Professor Neil Cox (History of Art, University of Edinburgh) publishes on modern art in France, especially artists and writers associated with Cubism and Surrealism, and also has interests in aesthetics and continental philosophy.
Neil has written extensively on the work of Georges Braque and Picasso, both in terms of their common enterprise in Cubism and their subsequent and very different careers. Alongside this, his work on the question of violence in surrealism has revolved around the intellectuals Georges Bataille, Michel Leiris and Maurice Heine, and their fascination for the figure of the Marquis de Sade.
Among his key publications are Cubism (Phaidon: London, 2000) and The Picasso Book (London: Tate, 2010). Beyond this, he has published many articles and essays on topics ranging from Renaissance representations of the wars of religion to two recent key essays on American sculptor Richard Serra (2015 and 2017). He has curated several major exhibitions, such as Cock and Bull Stories: A Picasso Bestiary (1995, Croydon Clocktower); Constable and Wivenhoe Park: Reality and Vision (2000, Art Exchange, University of Essex); and most recently In the Presence of Things. Four Centuries of European Still Life Painting, Part 2: The Nineteenth and Twentieth Centuries, 1840-1955 (2011, Calouste Gulbenkian Museum, Lisbon).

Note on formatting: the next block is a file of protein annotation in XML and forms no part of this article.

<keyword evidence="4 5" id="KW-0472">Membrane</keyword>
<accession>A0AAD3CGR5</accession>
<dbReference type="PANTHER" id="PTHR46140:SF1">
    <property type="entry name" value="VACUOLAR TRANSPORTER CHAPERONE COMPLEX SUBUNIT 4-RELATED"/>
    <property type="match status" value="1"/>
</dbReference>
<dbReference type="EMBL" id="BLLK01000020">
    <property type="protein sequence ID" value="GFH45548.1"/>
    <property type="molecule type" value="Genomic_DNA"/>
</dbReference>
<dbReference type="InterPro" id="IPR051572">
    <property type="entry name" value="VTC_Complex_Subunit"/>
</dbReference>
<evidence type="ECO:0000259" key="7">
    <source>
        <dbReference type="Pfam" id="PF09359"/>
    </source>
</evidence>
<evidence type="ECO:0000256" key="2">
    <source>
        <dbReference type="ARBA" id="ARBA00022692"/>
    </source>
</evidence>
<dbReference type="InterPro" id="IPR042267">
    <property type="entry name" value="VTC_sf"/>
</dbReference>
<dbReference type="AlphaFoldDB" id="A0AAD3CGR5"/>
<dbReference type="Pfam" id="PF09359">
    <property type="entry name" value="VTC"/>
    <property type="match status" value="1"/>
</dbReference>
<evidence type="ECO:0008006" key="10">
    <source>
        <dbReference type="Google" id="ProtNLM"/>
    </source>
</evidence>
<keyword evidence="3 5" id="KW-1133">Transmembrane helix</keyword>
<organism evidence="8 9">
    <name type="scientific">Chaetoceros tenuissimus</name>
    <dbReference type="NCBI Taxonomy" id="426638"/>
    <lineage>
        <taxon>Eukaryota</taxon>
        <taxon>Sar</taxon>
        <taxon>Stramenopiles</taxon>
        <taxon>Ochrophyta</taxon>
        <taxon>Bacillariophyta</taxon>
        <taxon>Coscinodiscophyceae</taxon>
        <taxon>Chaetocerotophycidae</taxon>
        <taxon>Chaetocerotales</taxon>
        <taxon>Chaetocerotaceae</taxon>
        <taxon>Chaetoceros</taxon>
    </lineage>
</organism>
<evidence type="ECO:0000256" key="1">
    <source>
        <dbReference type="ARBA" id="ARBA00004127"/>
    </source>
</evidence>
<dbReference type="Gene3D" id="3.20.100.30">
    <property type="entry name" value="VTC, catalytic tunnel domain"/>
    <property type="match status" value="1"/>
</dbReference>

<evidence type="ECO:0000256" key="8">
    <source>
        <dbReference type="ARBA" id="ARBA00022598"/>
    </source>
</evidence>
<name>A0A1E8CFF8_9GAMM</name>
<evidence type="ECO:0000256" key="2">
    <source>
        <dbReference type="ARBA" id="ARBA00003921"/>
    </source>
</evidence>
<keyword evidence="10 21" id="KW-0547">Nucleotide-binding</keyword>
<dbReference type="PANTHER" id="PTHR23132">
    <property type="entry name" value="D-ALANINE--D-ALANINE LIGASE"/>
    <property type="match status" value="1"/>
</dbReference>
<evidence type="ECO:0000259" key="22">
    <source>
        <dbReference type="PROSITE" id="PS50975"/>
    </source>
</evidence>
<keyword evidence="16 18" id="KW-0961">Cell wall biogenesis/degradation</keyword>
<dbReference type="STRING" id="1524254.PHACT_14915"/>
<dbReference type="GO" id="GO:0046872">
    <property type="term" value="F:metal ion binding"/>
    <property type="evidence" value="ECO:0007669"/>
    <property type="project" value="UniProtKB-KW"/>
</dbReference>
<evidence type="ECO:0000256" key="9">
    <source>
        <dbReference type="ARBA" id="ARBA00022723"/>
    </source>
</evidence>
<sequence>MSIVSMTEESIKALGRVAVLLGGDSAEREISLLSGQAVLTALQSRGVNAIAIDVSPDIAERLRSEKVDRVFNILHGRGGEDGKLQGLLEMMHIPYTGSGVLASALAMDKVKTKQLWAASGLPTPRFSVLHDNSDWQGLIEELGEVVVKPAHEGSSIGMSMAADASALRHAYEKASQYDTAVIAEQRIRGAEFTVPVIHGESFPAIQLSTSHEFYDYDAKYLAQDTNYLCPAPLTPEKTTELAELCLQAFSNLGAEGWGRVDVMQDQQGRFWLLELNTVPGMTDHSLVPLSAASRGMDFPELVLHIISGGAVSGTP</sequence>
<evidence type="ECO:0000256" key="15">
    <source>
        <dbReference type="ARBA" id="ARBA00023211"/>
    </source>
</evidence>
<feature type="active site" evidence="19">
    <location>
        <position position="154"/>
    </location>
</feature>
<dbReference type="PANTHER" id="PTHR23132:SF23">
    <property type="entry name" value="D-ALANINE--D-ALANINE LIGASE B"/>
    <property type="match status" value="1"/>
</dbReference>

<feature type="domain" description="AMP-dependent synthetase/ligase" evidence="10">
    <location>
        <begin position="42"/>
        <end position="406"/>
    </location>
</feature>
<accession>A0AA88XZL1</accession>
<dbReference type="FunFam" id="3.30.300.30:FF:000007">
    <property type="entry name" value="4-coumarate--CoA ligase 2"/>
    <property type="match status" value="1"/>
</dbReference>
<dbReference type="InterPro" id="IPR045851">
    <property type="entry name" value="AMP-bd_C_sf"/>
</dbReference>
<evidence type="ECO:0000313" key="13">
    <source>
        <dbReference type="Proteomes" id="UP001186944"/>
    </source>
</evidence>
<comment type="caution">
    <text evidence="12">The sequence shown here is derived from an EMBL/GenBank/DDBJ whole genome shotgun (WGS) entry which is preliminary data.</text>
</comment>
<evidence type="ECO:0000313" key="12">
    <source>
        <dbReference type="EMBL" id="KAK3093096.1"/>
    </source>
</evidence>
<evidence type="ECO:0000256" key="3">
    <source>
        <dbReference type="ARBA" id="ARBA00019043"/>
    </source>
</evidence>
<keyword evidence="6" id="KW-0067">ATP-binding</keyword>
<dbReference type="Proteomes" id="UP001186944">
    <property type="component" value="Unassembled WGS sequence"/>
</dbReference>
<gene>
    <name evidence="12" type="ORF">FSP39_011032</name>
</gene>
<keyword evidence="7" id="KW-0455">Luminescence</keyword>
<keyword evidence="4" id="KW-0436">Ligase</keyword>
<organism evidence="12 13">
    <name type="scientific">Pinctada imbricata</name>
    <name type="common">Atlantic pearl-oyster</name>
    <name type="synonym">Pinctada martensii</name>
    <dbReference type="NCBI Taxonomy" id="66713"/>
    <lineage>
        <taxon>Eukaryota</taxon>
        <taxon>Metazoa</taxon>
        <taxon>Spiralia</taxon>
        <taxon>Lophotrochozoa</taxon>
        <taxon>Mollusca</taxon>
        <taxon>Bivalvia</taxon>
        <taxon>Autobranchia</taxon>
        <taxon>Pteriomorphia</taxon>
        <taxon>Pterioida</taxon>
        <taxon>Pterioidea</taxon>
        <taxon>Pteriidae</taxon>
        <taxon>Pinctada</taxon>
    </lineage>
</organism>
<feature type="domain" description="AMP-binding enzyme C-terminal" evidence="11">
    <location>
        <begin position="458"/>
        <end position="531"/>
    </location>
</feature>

From 2013-16 he was Director of the ARTIST ROOMS Research Partnership, based in History of Art at the University of Edinburgh, working with Tate and National Galleries of Scotland to develop research and public engagement events around the most significant collection of modern and contemporary art in the UK. This led to many events and publications, including publications by University of Edinburgh students and staff, film screenings, conferences, public presentations and debates.
Neil’s seminar “The Shape of Feeling” focusses on recent abstract drawings by American artist Richard Serra, and builds on a recent catalogue essay of the same title. Neil will explore the play of medium and process in this large body of work via ideas drawn from philosophical aesthetics and literary theory. The idea of the lyric, and what the lyric might mean in modern drawing, is central to the discussion.
The seminar will be chaired by Professor Andrew Patrizio.
The talk is free and open to all. Drinks are served afterwards in the John Higgitt Gallery.